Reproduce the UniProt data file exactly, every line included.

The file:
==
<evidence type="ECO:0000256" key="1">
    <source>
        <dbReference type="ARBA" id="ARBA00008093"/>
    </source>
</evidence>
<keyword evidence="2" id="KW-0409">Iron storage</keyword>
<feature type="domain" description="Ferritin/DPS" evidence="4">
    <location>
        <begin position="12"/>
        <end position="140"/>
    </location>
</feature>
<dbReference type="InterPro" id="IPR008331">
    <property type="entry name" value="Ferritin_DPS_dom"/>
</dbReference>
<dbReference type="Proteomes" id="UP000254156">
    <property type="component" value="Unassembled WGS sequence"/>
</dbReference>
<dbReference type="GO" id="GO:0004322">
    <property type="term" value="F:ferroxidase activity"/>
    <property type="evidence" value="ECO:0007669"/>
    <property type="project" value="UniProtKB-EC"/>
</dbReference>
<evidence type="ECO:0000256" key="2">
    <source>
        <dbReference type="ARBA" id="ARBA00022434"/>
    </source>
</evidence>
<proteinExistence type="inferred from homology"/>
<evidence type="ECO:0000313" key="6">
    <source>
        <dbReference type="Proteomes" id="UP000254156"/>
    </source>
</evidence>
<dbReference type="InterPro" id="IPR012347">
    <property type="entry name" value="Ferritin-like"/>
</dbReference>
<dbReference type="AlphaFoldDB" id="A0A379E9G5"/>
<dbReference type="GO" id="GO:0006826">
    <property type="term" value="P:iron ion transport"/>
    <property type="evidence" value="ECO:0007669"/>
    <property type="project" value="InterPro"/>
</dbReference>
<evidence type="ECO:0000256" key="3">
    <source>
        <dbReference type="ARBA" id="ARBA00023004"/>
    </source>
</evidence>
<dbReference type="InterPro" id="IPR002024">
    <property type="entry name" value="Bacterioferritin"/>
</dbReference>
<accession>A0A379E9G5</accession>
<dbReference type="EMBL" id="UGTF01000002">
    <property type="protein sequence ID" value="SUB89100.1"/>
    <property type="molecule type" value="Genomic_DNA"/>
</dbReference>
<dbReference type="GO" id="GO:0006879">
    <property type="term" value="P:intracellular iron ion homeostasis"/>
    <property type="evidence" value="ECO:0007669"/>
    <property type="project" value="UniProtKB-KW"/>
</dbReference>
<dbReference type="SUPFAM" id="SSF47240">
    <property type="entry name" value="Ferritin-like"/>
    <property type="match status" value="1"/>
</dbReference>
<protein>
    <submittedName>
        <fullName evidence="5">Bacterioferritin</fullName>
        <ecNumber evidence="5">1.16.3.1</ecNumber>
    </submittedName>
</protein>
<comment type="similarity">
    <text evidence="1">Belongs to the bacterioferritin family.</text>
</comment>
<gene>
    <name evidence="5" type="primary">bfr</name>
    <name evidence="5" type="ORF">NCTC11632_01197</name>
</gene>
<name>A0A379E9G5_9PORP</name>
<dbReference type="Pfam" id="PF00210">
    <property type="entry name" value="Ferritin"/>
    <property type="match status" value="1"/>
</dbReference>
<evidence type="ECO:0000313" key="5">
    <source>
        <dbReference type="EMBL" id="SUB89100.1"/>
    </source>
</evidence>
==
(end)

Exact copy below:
<evidence type="ECO:0000256" key="1">
    <source>
        <dbReference type="ARBA" id="ARBA00008093"/>
    </source>
</evidence>
<keyword evidence="2" id="KW-0409">Iron storage</keyword>
<feature type="domain" description="Ferritin/DPS" evidence="4">
    <location>
        <begin position="12"/>
        <end position="140"/>
    </location>
</feature>
<dbReference type="InterPro" id="IPR008331">
    <property type="entry name" value="Ferritin_DPS_dom"/>
</dbReference>
<dbReference type="Proteomes" id="UP000254156">
    <property type="component" value="Unassembled WGS sequence"/>
</dbReference>
<dbReference type="GO" id="GO:0004322">
    <property type="term" value="F:ferroxidase activity"/>
    <property type="evidence" value="ECO:0007669"/>
    <property type="project" value="UniProtKB-EC"/>
</dbReference>
<evidence type="ECO:0000256" key="2">
    <source>
        <dbReference type="ARBA" id="ARBA00022434"/>
    </source>
</evidence>
<proteinExistence type="inferred from homology"/>
<evidence type="ECO:0000313" key="6">
    <source>
        <dbReference type="Proteomes" id="UP000254156"/>
    </source>
</evidence>
<dbReference type="InterPro" id="IPR012347">
    <property type="entry name" value="Ferritin-like"/>
</dbReference>
<dbReference type="AlphaFoldDB" id="A0A379E9G5"/>
<dbReference type="GO" id="GO:0006826">
    <property type="term" value="P:iron ion transport"/>
    <property type="evidence" value="ECO:0007669"/>
    <property type="project" value="InterPro"/>
</dbReference>
<evidence type="ECO:0000256" key="3">
    <source>
        <dbReference type="ARBA" id="ARBA00023004"/>
    </source>
</evidence>
<dbReference type="InterPro" id="IPR002024">
    <property type="entry name" value="Bacterioferritin"/>
</dbReference>
<accession>A0A379E9G5</accession>
<dbReference type="EMBL" id="UGTF01000002">
    <property type="protein sequence ID" value="SUB89100.1"/>
    <property type="molecule type" value="Genomic_DNA"/>
</dbReference>
<dbReference type="GO" id="GO:0006879">
    <property type="term" value="P:intracellular iron ion homeostasis"/>
    <property type="evidence" value="ECO:0007669"/>
    <property type="project" value="UniProtKB-KW"/>
</dbReference>
<dbReference type="SUPFAM" id="SSF47240">
    <property type="entry name" value="Ferritin-like"/>
    <property type="match status" value="1"/>
</dbReference>
<protein>
    <submittedName>
        <fullName evidence="5">Bacterioferritin</fullName>
        <ecNumber evidence="5">1.16.3.1</ecNumber>
    </submittedName>
</protein>
<comment type="similarity">
    <text evidence="1">Belongs to the bacterioferritin family.</text>
</comment>
<gene>
    <name evidence="5" type="primary">bfr</name>
    <name evidence="5" type="ORF">NCTC11632_01197</name>
</gene>
<name>A0A379E9G5_9PORP</name>
<dbReference type="Pfam" id="PF00210">
    <property type="entry name" value="Ferritin"/>
    <property type="match status" value="1"/>
</dbReference>
<evidence type="ECO:0000313" key="5">
    <source>
        <dbReference type="EMBL" id="SUB89100.1"/>
    </source>
</evidence>